Pre-Run Dynamic Workout

Short fluid stretches before a run increases blood flow to muscles and joints so you can ease into your run more quickly. Each move is held for about 2 seconds before releasing and moving on to the other side. Start with 10 reps on each side, then add additional movement as needed. Here are the 5 we do before each club run:

  • Walking pigeon

  • Walking hamstring stretch with arm swing

  • Walking calf stretch

  • Leg swings side-to-side

  • Leg swings back and forth

It’s a good idea to create a post run stretching practice too. Post run stretching has different goals and should be held longer. Need some post run stretching ideas? Check out our blog post here.

Post Run Stretches

While we recommend a faster moving dynamic warm-up before your run, holding stretches longer and deeper after a run helps maintain muscle length and flexibility. Dedicate 10 mins after every run to stretching will lead to fewer aches, pains, and injuries. Start with these 6 moves and add more as you need.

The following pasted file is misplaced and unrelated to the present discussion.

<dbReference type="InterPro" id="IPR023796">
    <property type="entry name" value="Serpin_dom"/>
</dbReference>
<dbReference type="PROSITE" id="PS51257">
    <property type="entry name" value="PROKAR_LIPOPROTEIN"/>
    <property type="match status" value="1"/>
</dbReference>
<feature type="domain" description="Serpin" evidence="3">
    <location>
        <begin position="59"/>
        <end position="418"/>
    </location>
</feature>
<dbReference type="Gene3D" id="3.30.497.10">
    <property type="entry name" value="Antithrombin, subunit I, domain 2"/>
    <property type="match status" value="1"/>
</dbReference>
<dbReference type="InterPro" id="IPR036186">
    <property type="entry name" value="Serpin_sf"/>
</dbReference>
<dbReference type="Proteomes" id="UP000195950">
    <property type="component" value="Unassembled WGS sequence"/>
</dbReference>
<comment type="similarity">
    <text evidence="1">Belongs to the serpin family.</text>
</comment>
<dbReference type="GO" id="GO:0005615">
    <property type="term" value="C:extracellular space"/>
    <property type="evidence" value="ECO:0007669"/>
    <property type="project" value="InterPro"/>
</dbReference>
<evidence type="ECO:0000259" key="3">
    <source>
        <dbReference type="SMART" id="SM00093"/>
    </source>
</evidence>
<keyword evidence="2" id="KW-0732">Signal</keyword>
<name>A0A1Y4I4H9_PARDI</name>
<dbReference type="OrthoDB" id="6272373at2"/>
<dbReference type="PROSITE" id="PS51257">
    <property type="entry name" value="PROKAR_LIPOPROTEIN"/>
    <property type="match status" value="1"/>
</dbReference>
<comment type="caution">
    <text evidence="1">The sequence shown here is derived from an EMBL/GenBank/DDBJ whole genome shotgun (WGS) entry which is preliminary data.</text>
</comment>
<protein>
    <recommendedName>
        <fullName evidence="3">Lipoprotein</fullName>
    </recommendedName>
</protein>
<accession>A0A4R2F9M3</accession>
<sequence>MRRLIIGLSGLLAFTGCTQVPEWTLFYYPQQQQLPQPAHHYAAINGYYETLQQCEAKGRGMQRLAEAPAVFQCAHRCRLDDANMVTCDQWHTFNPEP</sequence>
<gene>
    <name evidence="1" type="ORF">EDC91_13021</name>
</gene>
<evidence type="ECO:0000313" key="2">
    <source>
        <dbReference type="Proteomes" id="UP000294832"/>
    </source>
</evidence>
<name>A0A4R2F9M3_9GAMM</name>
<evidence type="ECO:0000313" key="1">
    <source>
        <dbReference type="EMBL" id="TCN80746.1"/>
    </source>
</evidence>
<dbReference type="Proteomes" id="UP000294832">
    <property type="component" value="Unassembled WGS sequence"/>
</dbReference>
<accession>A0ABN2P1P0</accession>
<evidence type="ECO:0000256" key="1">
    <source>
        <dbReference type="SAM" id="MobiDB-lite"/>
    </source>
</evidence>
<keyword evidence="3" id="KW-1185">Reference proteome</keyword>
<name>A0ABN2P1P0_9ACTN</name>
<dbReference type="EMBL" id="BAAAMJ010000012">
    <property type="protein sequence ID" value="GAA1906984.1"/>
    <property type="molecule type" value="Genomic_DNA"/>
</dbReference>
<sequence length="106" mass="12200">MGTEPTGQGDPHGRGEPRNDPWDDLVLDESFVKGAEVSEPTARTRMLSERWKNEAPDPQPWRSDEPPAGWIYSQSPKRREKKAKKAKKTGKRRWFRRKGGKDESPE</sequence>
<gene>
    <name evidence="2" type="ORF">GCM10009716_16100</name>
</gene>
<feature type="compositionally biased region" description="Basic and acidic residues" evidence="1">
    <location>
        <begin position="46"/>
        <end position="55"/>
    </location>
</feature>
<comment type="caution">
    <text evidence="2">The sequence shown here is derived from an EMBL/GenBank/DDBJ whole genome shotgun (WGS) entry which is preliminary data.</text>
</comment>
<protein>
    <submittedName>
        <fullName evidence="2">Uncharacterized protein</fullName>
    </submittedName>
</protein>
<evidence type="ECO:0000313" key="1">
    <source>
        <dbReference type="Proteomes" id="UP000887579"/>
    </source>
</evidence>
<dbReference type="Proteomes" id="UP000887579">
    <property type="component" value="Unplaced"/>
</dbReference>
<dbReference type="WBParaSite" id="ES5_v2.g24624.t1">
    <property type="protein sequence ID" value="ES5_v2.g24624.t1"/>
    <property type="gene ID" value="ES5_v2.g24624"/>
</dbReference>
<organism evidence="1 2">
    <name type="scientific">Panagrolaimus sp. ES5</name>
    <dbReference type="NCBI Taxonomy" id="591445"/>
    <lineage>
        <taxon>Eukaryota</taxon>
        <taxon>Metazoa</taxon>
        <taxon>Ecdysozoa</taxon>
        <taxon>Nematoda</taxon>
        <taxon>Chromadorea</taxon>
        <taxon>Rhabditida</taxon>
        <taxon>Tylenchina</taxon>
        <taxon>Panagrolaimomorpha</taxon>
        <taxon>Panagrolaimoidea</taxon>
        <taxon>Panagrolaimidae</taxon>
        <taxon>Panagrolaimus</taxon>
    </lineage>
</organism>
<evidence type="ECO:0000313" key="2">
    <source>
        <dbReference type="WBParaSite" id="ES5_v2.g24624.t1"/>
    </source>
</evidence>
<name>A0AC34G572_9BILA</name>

Down Dog: Hold for 3 - 5 breaths, relaxing heels towards ground. Look for a stretch in the calves and hamstrings.

Pigeon: Hold for 3 - 5 breaths on each leg, finding a stretch in the outer hip of the front leg.

Seated Forward Fold: Hold for 3 breaths then take a breath in, extend through spine, sink deeper and hold for 3 more breaths. Bend knees if needed. This stretches the hamstrings and calves.

Single Leg Stretch: Hold for 3 -5 breaths on each side stretching the inner thigh.

IT Band Roll: Use a foam roller or rubber balls to roll the length of the IT band for 1 min.

Hip Flexor Roll: Use rubber balls to roll inside the eye of the hip for 1 min on each side.